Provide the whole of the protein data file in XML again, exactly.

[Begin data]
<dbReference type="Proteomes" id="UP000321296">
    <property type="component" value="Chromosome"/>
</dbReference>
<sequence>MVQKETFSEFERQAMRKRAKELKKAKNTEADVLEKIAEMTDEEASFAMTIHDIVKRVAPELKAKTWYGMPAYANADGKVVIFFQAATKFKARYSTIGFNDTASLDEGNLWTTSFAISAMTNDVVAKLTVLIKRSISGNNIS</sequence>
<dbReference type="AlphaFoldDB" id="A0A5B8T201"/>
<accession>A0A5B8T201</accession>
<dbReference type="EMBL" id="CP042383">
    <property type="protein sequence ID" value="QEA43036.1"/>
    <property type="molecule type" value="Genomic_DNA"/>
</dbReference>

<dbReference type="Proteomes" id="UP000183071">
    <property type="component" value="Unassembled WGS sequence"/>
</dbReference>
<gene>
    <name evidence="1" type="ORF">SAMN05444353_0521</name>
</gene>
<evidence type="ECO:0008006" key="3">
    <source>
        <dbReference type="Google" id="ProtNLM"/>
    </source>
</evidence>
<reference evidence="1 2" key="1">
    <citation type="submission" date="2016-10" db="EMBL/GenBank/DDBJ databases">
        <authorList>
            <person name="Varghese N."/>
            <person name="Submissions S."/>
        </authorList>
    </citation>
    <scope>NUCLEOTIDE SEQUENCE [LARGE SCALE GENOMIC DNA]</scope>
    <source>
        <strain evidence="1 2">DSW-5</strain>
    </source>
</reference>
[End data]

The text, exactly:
<dbReference type="Proteomes" id="UP000321296">
    <property type="component" value="Chromosome"/>
</dbReference>
<sequence>MVQKETFSEFERQAMRKRAKELKKAKNTEADVLEKIAEMTDEEASFAMTIHDIVKRVAPELKAKTWYGMPAYANADGKVVIFFQAATKFKARYSTIGFNDTASLDEGNLWTTSFAISAMTNDVVAKLTVLIKRSISGNNIS</sequence>
<dbReference type="AlphaFoldDB" id="A0A5B8T201"/>
<accession>A0A5B8T201</accession>
<dbReference type="EMBL" id="CP042383">
    <property type="protein sequence ID" value="QEA43036.1"/>
    <property type="molecule type" value="Genomic_DNA"/>
</dbReference>

<dbReference type="Proteomes" id="UP000183071">
    <property type="component" value="Unassembled WGS sequence"/>
</dbReference>
<gene>
    <name evidence="1" type="ORF">SAMN05444353_0521</name>
</gene>
<evidence type="ECO:0008006" key="3">
    <source>
        <dbReference type="Google" id="ProtNLM"/>
    </source>
</evidence>
<reference evidence="1 2" key="1">
    <citation type="submission" date="2016-10" db="EMBL/GenBank/DDBJ databases">
        <authorList>
            <person name="Varghese N."/>
            <person name="Submissions S."/>
        </authorList>
    </citation>
    <scope>NUCLEOTIDE SEQUENCE [LARGE SCALE GENOMIC DNA]</scope>
    <source>
        <strain evidence="1 2">DSW-5</strain>
    </source>
</reference>